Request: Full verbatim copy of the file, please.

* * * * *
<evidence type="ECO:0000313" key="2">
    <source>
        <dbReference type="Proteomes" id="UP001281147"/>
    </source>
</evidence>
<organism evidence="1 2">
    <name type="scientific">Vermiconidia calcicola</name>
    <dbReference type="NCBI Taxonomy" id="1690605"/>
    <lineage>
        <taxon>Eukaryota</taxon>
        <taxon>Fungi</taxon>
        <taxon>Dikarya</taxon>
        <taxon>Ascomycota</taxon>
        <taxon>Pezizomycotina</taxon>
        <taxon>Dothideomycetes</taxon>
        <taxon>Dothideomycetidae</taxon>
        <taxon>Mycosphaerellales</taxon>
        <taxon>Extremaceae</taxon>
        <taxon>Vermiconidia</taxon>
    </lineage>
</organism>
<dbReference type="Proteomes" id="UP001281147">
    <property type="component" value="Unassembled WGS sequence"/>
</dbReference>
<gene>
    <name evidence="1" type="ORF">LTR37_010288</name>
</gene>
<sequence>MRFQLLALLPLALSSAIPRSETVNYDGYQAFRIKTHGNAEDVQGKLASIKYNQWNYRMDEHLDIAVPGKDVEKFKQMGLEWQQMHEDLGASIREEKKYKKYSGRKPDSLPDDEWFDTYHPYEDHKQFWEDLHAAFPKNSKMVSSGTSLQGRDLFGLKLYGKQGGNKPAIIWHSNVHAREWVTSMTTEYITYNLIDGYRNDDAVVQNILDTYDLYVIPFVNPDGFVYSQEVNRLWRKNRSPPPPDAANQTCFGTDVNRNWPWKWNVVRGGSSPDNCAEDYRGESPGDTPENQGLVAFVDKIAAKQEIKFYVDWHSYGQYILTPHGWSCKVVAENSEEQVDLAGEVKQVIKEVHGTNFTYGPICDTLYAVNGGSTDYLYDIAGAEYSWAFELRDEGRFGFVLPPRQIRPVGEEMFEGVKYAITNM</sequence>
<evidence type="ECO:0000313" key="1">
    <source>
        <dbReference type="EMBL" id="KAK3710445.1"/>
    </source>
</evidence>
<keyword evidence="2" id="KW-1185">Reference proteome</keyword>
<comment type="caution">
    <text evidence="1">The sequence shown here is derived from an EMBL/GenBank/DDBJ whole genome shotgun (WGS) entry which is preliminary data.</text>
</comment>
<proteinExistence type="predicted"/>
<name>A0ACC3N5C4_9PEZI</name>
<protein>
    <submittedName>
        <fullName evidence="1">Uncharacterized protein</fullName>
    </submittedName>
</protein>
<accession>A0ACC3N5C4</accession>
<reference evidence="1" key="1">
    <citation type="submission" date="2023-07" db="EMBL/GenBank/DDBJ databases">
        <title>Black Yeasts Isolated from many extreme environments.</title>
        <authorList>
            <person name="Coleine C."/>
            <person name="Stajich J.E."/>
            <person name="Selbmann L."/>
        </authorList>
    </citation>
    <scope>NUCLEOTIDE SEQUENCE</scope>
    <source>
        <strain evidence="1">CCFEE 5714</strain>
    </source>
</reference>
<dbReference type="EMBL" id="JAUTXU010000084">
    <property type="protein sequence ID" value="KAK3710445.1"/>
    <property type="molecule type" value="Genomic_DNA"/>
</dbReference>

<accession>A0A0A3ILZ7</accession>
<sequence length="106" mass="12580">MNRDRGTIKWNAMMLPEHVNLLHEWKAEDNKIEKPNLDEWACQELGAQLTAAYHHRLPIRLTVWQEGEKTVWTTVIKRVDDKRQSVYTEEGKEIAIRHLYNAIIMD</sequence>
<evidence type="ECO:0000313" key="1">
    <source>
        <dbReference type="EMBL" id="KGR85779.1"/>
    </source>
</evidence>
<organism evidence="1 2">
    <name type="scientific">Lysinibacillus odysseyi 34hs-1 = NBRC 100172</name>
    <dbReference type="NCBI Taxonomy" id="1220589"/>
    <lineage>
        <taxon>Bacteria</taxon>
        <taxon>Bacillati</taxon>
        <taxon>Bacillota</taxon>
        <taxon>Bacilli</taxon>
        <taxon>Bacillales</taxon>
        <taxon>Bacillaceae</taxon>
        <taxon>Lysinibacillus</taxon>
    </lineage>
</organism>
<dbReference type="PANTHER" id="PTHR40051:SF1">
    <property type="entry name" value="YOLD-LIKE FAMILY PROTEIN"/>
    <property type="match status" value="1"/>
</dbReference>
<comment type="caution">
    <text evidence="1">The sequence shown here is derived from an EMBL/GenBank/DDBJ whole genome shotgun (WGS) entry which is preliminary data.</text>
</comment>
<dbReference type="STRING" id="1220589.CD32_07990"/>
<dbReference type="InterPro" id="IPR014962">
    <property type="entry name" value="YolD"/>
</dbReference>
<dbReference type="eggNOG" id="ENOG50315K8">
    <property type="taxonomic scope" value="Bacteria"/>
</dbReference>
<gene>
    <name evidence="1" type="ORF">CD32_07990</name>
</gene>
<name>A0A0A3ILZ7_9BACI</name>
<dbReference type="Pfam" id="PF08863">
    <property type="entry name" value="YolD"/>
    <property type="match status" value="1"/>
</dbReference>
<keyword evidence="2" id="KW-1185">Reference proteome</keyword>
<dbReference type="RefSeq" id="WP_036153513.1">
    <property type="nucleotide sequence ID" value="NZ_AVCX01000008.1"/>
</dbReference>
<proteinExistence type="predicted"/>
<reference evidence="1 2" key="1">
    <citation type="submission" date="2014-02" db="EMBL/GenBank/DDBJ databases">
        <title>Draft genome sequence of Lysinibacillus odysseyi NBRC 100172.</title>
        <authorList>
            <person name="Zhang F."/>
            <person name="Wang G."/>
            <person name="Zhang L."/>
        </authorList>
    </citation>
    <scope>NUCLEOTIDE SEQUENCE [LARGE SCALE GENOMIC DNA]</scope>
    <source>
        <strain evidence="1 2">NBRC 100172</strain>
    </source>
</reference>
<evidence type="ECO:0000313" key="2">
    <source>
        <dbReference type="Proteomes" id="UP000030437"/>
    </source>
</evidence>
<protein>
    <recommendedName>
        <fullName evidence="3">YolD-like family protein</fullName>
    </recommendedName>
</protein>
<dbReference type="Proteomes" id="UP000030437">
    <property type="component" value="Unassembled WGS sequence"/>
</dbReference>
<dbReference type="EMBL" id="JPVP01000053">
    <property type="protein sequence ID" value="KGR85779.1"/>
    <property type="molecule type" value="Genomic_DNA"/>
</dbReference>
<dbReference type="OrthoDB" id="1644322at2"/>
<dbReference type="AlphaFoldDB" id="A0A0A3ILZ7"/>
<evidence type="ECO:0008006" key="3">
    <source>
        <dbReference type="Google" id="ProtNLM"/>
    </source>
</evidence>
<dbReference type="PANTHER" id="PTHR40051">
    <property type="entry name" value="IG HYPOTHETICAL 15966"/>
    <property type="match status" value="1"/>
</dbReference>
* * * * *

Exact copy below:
<evidence type="ECO:0000313" key="2">
    <source>
        <dbReference type="Proteomes" id="UP001281147"/>
    </source>
</evidence>
<organism evidence="1 2">
    <name type="scientific">Vermiconidia calcicola</name>
    <dbReference type="NCBI Taxonomy" id="1690605"/>
    <lineage>
        <taxon>Eukaryota</taxon>
        <taxon>Fungi</taxon>
        <taxon>Dikarya</taxon>
        <taxon>Ascomycota</taxon>
        <taxon>Pezizomycotina</taxon>
        <taxon>Dothideomycetes</taxon>
        <taxon>Dothideomycetidae</taxon>
        <taxon>Mycosphaerellales</taxon>
        <taxon>Extremaceae</taxon>
        <taxon>Vermiconidia</taxon>
    </lineage>
</organism>
<dbReference type="Proteomes" id="UP001281147">
    <property type="component" value="Unassembled WGS sequence"/>
</dbReference>
<gene>
    <name evidence="1" type="ORF">LTR37_010288</name>
</gene>
<sequence>MRFQLLALLPLALSSAIPRSETVNYDGYQAFRIKTHGNAEDVQGKLASIKYNQWNYRMDEHLDIAVPGKDVEKFKQMGLEWQQMHEDLGASIREEKKYKKYSGRKPDSLPDDEWFDTYHPYEDHKQFWEDLHAAFPKNSKMVSSGTSLQGRDLFGLKLYGKQGGNKPAIIWHSNVHAREWVTSMTTEYITYNLIDGYRNDDAVVQNILDTYDLYVIPFVNPDGFVYSQEVNRLWRKNRSPPPPDAANQTCFGTDVNRNWPWKWNVVRGGSSPDNCAEDYRGESPGDTPENQGLVAFVDKIAAKQEIKFYVDWHSYGQYILTPHGWSCKVVAENSEEQVDLAGEVKQVIKEVHGTNFTYGPICDTLYAVNGGSTDYLYDIAGAEYSWAFELRDEGRFGFVLPPRQIRPVGEEMFEGVKYAITNM</sequence>
<evidence type="ECO:0000313" key="1">
    <source>
        <dbReference type="EMBL" id="KAK3710445.1"/>
    </source>
</evidence>
<keyword evidence="2" id="KW-1185">Reference proteome</keyword>
<comment type="caution">
    <text evidence="1">The sequence shown here is derived from an EMBL/GenBank/DDBJ whole genome shotgun (WGS) entry which is preliminary data.</text>
</comment>
<proteinExistence type="predicted"/>
<name>A0ACC3N5C4_9PEZI</name>
<protein>
    <submittedName>
        <fullName evidence="1">Uncharacterized protein</fullName>
    </submittedName>
</protein>
<accession>A0ACC3N5C4</accession>
<reference evidence="1" key="1">
    <citation type="submission" date="2023-07" db="EMBL/GenBank/DDBJ databases">
        <title>Black Yeasts Isolated from many extreme environments.</title>
        <authorList>
            <person name="Coleine C."/>
            <person name="Stajich J.E."/>
            <person name="Selbmann L."/>
        </authorList>
    </citation>
    <scope>NUCLEOTIDE SEQUENCE</scope>
    <source>
        <strain evidence="1">CCFEE 5714</strain>
    </source>
</reference>
<dbReference type="EMBL" id="JAUTXU010000084">
    <property type="protein sequence ID" value="KAK3710445.1"/>
    <property type="molecule type" value="Genomic_DNA"/>
</dbReference>

<accession>A0A0A3ILZ7</accession>
<sequence length="106" mass="12580">MNRDRGTIKWNAMMLPEHVNLLHEWKAEDNKIEKPNLDEWACQELGAQLTAAYHHRLPIRLTVWQEGEKTVWTTVIKRVDDKRQSVYTEEGKEIAIRHLYNAIIMD</sequence>
<evidence type="ECO:0000313" key="1">
    <source>
        <dbReference type="EMBL" id="KGR85779.1"/>
    </source>
</evidence>
<organism evidence="1 2">
    <name type="scientific">Lysinibacillus odysseyi 34hs-1 = NBRC 100172</name>
    <dbReference type="NCBI Taxonomy" id="1220589"/>
    <lineage>
        <taxon>Bacteria</taxon>
        <taxon>Bacillati</taxon>
        <taxon>Bacillota</taxon>
        <taxon>Bacilli</taxon>
        <taxon>Bacillales</taxon>
        <taxon>Bacillaceae</taxon>
        <taxon>Lysinibacillus</taxon>
    </lineage>
</organism>
<dbReference type="PANTHER" id="PTHR40051:SF1">
    <property type="entry name" value="YOLD-LIKE FAMILY PROTEIN"/>
    <property type="match status" value="1"/>
</dbReference>
<comment type="caution">
    <text evidence="1">The sequence shown here is derived from an EMBL/GenBank/DDBJ whole genome shotgun (WGS) entry which is preliminary data.</text>
</comment>
<dbReference type="STRING" id="1220589.CD32_07990"/>
<dbReference type="InterPro" id="IPR014962">
    <property type="entry name" value="YolD"/>
</dbReference>
<dbReference type="eggNOG" id="ENOG50315K8">
    <property type="taxonomic scope" value="Bacteria"/>
</dbReference>
<gene>
    <name evidence="1" type="ORF">CD32_07990</name>
</gene>
<name>A0A0A3ILZ7_9BACI</name>
<dbReference type="Pfam" id="PF08863">
    <property type="entry name" value="YolD"/>
    <property type="match status" value="1"/>
</dbReference>
<keyword evidence="2" id="KW-1185">Reference proteome</keyword>
<dbReference type="RefSeq" id="WP_036153513.1">
    <property type="nucleotide sequence ID" value="NZ_AVCX01000008.1"/>
</dbReference>
<proteinExistence type="predicted"/>
<reference evidence="1 2" key="1">
    <citation type="submission" date="2014-02" db="EMBL/GenBank/DDBJ databases">
        <title>Draft genome sequence of Lysinibacillus odysseyi NBRC 100172.</title>
        <authorList>
            <person name="Zhang F."/>
            <person name="Wang G."/>
            <person name="Zhang L."/>
        </authorList>
    </citation>
    <scope>NUCLEOTIDE SEQUENCE [LARGE SCALE GENOMIC DNA]</scope>
    <source>
        <strain evidence="1 2">NBRC 100172</strain>
    </source>
</reference>
<evidence type="ECO:0000313" key="2">
    <source>
        <dbReference type="Proteomes" id="UP000030437"/>
    </source>
</evidence>
<protein>
    <recommendedName>
        <fullName evidence="3">YolD-like family protein</fullName>
    </recommendedName>
</protein>
<dbReference type="Proteomes" id="UP000030437">
    <property type="component" value="Unassembled WGS sequence"/>
</dbReference>
<dbReference type="EMBL" id="JPVP01000053">
    <property type="protein sequence ID" value="KGR85779.1"/>
    <property type="molecule type" value="Genomic_DNA"/>
</dbReference>
<dbReference type="OrthoDB" id="1644322at2"/>
<dbReference type="AlphaFoldDB" id="A0A0A3ILZ7"/>
<evidence type="ECO:0008006" key="3">
    <source>
        <dbReference type="Google" id="ProtNLM"/>
    </source>
</evidence>
<dbReference type="PANTHER" id="PTHR40051">
    <property type="entry name" value="IG HYPOTHETICAL 15966"/>
    <property type="match status" value="1"/>
</dbReference>